A state committee tasked with reviewing a potential salary increase for state lawmakers and top government officials voted on Thursday to limit the amount of outside income allowed for members of the state Legislature while also approving a raise for those officials after the panel’s appointed counsel determined it had the power to do so.
The New York State Compensation Committee voted to raise the salary of state lawmakers from $79,500 to $130,000 over the next three years, while also limiting the amount of income they can earn outside state government to 15 percent of their base pay.
The first raise is set to phase in at the beginning of 2019, when lawmakers will be paid $110,000. It’s the first pay increase members of the Legislature have received in two decades.
Alan Klinger, a partner at Stroock & Stroock & Lavan was responsible for the legal analysis of what power, exactly, the committee had in determining a pay raise for members of the Legislature. Stroock attorneys David Kahne, Dina Kolker, Beth Norton, Tina Milburn and Samantha Rubin also worked on the matter.
The firm worked on a pro bono basis for the committee and prepared a memo concerning some of the legal issues involved, such as whether the committee can change the pay structure for state lawmakers and cap the amount they are able to earn outside their jobs in government.
According to Carl McCall, chairman of the SUNY board of trustees who was also selected to chair the compensation committee, Klinger’s team confirmed that the panel could limit the amount of money lawmakers can earn outside their legislative salary.
“We have confirmed with our counsel that it is within the scope of the committee to give consideration to outside income,” McCall said.
Klinger also determined that the committee could eliminate stipends that are currently given to certain members of the Legislature in leadership positions.
Those stipends, commonly referred to as “lulus” in Albany-speak, are given to committee chairs and others who are selected to lead other tasks within each chamber. Members of the pay committee suggested that some leaders in the Legislature, such as the Assembly speaker and the Senate majority leader, would retain their stipends.
The committee voted to approve both ideas on Thursday. Starting in 2020, members of the Legislature will not be allowed to earn more than 15 percent of their base salary in a position outside their work in the Capitol. The committee may also ban outside income from work in certain types of positions, McCall said, such as a practice among some lawmakers to serve as counsel at a law firm. The specific parameters are expected to be laid out in a report due on Monday.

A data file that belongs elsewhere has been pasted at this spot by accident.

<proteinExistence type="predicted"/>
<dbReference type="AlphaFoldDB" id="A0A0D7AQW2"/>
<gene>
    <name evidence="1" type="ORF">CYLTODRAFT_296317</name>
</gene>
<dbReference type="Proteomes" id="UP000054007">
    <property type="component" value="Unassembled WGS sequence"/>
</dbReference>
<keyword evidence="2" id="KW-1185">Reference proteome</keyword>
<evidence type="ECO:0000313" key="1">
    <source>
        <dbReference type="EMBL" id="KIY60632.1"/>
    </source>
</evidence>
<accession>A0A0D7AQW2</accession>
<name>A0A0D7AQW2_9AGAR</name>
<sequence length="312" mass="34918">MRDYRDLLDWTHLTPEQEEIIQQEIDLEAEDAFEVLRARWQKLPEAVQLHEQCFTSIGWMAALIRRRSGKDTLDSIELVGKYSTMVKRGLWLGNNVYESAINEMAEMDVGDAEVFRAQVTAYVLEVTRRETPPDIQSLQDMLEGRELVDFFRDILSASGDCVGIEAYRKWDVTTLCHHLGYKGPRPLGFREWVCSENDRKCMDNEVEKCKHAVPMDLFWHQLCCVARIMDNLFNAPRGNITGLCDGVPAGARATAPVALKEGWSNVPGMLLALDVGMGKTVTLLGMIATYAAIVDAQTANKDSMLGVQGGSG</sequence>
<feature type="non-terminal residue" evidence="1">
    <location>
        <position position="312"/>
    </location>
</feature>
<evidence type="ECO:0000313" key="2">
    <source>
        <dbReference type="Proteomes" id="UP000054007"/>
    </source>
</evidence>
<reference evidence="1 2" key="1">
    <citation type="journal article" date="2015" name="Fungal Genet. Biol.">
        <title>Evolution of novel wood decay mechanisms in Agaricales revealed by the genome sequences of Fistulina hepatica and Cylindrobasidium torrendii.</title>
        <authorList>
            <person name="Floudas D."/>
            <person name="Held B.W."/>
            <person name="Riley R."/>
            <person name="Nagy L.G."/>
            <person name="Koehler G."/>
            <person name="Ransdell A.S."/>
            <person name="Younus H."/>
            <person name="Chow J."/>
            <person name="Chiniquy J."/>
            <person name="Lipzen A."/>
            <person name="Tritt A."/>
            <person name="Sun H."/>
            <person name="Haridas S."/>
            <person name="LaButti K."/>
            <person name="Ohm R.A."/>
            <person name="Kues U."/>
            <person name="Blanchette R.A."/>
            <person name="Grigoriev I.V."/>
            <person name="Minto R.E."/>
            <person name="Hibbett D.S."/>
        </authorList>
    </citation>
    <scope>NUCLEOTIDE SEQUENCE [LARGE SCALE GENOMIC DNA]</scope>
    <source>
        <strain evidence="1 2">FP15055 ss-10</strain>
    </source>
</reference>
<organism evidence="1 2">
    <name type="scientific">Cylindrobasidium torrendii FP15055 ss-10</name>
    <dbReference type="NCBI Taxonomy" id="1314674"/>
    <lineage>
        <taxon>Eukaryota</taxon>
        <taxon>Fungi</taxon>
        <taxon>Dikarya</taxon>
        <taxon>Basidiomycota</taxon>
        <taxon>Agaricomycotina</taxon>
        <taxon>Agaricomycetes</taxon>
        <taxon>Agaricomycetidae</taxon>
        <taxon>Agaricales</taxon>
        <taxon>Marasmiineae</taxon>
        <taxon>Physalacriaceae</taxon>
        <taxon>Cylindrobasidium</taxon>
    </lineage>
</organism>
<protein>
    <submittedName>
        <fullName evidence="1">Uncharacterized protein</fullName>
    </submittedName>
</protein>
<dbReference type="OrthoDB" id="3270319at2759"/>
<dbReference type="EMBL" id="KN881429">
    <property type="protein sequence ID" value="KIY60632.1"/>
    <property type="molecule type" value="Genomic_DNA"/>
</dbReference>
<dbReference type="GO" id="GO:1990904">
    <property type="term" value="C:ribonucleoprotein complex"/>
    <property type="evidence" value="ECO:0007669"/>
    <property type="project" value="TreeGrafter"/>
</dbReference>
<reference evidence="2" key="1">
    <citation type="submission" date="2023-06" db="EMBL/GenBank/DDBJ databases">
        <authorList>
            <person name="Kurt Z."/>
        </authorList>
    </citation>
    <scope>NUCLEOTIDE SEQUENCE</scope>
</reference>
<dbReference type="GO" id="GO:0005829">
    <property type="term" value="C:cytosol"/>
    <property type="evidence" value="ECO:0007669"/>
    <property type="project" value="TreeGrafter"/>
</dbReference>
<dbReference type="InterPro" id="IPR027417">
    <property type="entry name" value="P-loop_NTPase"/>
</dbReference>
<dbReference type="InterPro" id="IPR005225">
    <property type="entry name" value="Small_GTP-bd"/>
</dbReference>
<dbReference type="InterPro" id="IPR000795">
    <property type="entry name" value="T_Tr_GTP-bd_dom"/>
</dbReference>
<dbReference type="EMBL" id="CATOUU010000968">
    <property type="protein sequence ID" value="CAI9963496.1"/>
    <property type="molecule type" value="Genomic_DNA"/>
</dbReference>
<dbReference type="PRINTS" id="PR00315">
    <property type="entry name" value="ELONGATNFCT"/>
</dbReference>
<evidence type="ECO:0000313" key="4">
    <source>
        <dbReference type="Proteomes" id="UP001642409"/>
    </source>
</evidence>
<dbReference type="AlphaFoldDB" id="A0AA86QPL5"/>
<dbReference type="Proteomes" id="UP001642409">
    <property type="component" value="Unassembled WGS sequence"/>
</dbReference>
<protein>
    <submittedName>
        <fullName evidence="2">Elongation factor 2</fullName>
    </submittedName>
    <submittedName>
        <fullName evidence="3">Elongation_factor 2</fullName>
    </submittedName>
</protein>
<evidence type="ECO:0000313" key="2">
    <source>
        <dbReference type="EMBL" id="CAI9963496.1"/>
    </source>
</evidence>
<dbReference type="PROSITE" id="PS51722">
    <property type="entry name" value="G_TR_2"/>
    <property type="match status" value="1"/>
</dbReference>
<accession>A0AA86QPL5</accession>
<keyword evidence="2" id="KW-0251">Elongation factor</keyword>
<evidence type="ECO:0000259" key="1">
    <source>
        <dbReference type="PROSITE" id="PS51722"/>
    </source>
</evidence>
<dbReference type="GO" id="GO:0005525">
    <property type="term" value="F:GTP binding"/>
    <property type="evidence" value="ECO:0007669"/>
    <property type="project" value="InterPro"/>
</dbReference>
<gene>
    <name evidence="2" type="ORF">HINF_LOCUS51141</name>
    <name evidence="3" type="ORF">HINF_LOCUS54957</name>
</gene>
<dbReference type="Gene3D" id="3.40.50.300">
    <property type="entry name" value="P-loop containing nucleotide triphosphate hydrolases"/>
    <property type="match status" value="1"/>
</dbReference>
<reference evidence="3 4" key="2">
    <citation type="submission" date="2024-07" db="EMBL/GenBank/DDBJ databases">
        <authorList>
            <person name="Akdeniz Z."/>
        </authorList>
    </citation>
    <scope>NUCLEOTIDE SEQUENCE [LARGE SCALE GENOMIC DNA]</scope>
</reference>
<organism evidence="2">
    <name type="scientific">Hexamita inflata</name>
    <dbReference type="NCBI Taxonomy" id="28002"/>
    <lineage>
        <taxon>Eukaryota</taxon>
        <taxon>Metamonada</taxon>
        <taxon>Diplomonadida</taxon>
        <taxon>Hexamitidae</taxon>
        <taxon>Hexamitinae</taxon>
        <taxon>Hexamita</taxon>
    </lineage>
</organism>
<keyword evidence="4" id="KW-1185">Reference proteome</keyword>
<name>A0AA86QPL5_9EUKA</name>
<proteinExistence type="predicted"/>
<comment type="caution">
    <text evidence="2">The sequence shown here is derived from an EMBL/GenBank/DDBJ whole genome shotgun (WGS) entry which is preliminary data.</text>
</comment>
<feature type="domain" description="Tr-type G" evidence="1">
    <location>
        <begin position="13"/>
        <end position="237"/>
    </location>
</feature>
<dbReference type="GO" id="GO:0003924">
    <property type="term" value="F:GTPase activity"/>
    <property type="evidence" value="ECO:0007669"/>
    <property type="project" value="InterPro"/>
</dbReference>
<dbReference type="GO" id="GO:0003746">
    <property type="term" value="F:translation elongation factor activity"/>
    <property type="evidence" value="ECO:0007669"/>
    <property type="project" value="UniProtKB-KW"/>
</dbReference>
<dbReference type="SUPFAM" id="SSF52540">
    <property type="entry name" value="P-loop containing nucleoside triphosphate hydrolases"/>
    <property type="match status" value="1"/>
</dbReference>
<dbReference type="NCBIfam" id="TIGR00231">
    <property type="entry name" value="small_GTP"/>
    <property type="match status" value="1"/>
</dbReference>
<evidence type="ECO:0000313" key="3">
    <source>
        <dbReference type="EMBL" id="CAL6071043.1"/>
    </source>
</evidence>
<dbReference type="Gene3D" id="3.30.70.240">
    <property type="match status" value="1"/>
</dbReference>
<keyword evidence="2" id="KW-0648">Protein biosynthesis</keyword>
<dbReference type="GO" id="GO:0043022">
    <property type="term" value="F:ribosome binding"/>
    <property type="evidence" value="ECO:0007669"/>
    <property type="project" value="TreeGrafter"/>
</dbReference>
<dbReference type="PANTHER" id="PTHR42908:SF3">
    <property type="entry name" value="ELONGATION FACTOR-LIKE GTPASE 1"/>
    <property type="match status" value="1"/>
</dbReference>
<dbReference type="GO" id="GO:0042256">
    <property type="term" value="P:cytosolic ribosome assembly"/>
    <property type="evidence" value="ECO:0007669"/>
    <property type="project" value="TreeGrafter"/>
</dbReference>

“We’ve examined the congressional model as to limiting outside income to no more than 15 percent of the salary that legislators receive and to prohibit income from certain types of positions such as attorney-client relationships,” McCall said. “Certain relationships, such as teaching, research, and other issues are permissible.”
Attorney General Letitia James will also see a raise after the committee’s vote. The position, which currently pays $151,500, will be paid $220,000 in 2021. The same raise was granted to the state comptroller. That increase will also be phased in over three years. Statewide public officials, such as the attorney general, are already banned from earning outside income.
The committee was not allowed, by statute, to approve a pay raise for the governor and lieutenant governor. That increase has to come in the form of a joint resolution approved by the Legislature, according to the committee. The committee’s members, instead, voted to recommend an increase for those positions that the Legislature could adopt.
They recommended that Gov. Andrew Cuomo get a raise to $250,000 from his current pay of $179,000 by 2021. Lt. Gov. Kathy Hochul would see an increase to $220,000 in that time.
The committee was comprised of four members: McCall, State Comptroller Thomas DiNapoli, New York City Comptroller Scott Stringer, and former New York City Comptroller Bill Thompson. DiNapoli recused himself from the vote on his own salary. The committee was created by Cuomo and the state Legislature.
Chief Judge Janet DiFiore was also supposed to sit on the committee, but she declined to do so. She cited constitutional concerns, at the time, over serving on such a committee as a sitting judge.